Vincent Price, another wonderfully fun actor to watch!
Wendy, you also write about the Twilight Zone, but as Paul’s much lauded “Gal Friday,” could you also describe how you contribute to his posts?
Wendy: Truth be told, I ghost write all of Paul’s posts, then he just signs his name to them and publishes them on his blog. No, no. I’m just kidding. As Paul’s Gal Friday, I’m basically here for whatever he might need. In the behind the scenes department, he runs ideas by me, or we brainstorm ideas together. Sometimes I’ll go over his early drafts for a piece and offer my opinion on the direction it’s taking. I make recommendations and suggestions, and eventually Paul places the finished piece in my capable hands for my eagle-eye editing. No post is published until I’ve seen it and it receives my “GF Stamp of Approval.” And of course I provide Paul with photos for his posts, as he so kindly credits me with a tag line at the end of each. I’m lucky enough to have a complete set of TZ DVDs, so when there’s a new blog post in the works, I go through the relevant episodes, selecting shots that I think look good, save them, format them, and send them along to Paul, who chooses the ones that work best for the post. I think I do a little bit of everything!
Paul: No kidding! It’s hard to overestimate Wendy’s influence. Before she came along, I was writing some very good posts, but the blog didn’t take off until I began to involve her more and more in their preparation. I look back at some of my early posts, and I just cringe: I would put no pictures, no artwork of any kind! Yes, I made sure the posts were well-written, but they lacked any presentation. Having a best friend who’s an artist par excellence is a huge benefit. And, to my utter delight, she’s a terrific editor, too. She has an eagle eye for typos, she’s very meticulous, very organized, and always has these terrific suggestions. The high-quality screen grabs alone have made a major difference. Rather than just grabbing some poor-quality image off the web, I can say, “I’m planning a post on ‘Night of the Meek.’ Can you give me a few pics?” And Wendy will come back with three dozen or more high-quality images. You know what that means? I can select just the right pic, and put it in just the right spot. That’s a big, big help. I could not do the blog without her. Or I could, but it would be markedly inferior!
What do you think prepared you for your roles in “administering” to the Twilight Zone/Night Gallery legacies? Have you both always had an interest in the Human Condition?
Wendy: Passion, a keen interest in observing, and an overwhelming desire for understanding. I have always been interested in the Human Condition, although I don’t believe I ever really thought about it specifically. But I don’t believe you can be a true TZ fan and not have an interest in it.
Paul: Very true. So much of Serling’s work endures, I believe, because of this palpable interest in, yes, the Human Condition. Think of how many episodes of TZ centered on the forgotten people on life’s periphery: washed-up boxers, innocent prisoners, alcoholic gunmen, sidewalk pitchmen. Ordinary men and women just trying to make their way through life and not get knocked down permanently. And Serling reached out and highlighted their stories. He poked our consciences and needled our sense of justice. I don’t know what, if anything, prepared me for this (though my wonderful parents certainly strove to instill a firm sense of right and wrong in me), but I can tell you that something in Serling’s work has always stirred me deeply. And the more I delve into his writing, the more impressed I am with it, the more touched I am. And therefore the more keen I am on sharing his vision, which I try to do in my own modest way.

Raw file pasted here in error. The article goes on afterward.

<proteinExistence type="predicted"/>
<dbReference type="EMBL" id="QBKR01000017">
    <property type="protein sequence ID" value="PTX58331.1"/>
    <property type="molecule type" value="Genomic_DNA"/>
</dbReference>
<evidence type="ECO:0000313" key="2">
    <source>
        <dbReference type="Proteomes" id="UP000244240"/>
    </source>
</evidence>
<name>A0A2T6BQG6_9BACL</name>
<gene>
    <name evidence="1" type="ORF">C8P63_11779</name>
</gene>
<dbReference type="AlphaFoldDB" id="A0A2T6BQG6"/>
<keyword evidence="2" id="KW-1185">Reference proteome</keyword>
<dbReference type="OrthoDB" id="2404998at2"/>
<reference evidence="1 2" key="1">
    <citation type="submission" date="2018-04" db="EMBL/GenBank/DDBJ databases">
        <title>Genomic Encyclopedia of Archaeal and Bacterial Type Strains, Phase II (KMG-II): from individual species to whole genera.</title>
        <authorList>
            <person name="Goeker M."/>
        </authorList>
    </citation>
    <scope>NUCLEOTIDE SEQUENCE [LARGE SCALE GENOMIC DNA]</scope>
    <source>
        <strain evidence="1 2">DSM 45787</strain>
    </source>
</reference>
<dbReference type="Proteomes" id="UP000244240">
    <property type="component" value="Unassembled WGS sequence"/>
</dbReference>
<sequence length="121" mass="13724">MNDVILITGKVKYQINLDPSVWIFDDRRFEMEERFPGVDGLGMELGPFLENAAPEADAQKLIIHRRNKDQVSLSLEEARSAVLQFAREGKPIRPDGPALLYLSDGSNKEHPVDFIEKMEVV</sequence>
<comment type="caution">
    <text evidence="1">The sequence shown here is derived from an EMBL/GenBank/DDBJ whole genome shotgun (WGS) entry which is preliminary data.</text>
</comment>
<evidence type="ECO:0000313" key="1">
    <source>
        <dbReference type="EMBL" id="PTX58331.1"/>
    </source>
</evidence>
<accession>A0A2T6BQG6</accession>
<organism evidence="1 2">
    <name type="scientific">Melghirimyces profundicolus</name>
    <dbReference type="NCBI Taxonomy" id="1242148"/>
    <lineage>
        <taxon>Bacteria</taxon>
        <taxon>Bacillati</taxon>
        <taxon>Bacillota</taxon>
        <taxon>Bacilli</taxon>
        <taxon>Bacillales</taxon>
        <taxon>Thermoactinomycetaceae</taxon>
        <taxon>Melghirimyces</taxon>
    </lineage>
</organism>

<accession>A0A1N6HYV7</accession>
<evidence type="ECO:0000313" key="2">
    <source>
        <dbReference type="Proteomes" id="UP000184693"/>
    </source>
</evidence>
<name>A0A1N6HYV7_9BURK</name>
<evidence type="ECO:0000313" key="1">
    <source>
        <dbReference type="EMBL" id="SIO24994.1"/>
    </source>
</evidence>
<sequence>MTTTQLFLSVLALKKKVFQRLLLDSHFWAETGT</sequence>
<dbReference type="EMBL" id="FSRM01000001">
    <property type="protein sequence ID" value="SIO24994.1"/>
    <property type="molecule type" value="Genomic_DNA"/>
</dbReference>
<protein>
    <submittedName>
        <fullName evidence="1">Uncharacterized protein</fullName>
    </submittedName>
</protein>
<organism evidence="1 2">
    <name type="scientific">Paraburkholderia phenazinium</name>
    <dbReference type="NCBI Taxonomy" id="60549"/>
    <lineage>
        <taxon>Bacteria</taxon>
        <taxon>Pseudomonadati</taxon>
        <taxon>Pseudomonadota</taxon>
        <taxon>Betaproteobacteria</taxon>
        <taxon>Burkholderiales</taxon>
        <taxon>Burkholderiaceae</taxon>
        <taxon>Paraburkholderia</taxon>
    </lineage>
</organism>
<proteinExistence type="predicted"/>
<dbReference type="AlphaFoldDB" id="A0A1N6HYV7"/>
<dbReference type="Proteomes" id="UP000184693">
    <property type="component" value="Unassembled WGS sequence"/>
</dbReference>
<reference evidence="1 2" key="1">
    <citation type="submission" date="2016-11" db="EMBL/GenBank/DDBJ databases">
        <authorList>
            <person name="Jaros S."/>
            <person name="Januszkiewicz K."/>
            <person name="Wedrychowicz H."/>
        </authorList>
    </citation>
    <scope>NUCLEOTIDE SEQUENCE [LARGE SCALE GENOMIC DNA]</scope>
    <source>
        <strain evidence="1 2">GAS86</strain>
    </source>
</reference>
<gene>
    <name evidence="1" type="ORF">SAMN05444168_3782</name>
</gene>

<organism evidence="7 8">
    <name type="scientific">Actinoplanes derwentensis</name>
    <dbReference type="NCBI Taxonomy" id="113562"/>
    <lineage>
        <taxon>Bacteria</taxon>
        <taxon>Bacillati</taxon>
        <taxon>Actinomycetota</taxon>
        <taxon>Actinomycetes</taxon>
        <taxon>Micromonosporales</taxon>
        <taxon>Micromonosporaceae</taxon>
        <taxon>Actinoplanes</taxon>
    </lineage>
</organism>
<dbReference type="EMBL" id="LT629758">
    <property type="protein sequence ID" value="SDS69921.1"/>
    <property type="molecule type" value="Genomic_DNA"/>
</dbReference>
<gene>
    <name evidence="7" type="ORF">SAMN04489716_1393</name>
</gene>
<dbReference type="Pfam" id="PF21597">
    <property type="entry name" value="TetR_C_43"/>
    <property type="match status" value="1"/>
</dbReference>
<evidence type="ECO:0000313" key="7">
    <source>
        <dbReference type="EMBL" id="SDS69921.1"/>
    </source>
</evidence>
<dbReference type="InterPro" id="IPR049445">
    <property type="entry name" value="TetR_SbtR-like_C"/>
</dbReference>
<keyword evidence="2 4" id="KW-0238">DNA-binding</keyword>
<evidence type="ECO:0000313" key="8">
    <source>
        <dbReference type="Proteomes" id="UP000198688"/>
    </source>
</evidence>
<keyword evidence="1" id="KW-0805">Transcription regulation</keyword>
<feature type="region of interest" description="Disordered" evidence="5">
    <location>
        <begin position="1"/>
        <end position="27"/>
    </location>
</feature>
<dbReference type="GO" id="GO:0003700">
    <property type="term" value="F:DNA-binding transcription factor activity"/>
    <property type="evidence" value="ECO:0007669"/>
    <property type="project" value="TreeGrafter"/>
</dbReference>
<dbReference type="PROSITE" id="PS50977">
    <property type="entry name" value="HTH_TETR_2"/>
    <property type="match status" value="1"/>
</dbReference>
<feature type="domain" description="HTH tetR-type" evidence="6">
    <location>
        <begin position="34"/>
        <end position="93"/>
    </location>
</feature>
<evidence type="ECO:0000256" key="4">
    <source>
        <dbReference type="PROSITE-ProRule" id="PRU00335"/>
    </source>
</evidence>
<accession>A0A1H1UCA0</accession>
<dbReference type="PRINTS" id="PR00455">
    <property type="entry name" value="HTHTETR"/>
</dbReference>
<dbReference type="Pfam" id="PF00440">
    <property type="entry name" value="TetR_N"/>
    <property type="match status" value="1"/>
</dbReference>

Do you both have any far-ranging goals you’d like to share, whether about yourselves or your Serling legacy efforts? We’ve joked about this in tweets, but, might there be a book in the offing…?
Paul: Yes, I’ve had a book in mind for a long time now. One that won’t just be an episode guide, as many previous books have been, but that will explore his work in greater depth by examining the themes that surface time and again, from loneliness to fear of the unknown. At this point, it’s just in the planning stages, but I can tell you that when it appears, it will be a world-class effort that will rely heavily on Wendy’s unique and irreplaceable talents. If I don’t even want to publish a blog post without her help, you can imagine how I feel about publishing a book without her—it’s unthinkable! The final volume will be very much a Paul-Wendy product.
Wendy: Ah, yes. “The Book.” Paul and I have enjoyed many discussions about this. I think I’m even more driven than he is to make this happen. He’s my best friend and this is one of his dreams. And he deserves to be recognized for the amazingly talented writer he is. His dedication is simply unparalleled. The amount of work that goes into his Twitter page and blog? He may do it for fun, and people might think it’s just a “hobby,” but I’ve seen what it takes to do all that Paul does. Make no mistake about it, it’s work. Enjoyable work, but work nonetheless. So my far-ranging goal is definitely to help Paul make this happen. There will be a book.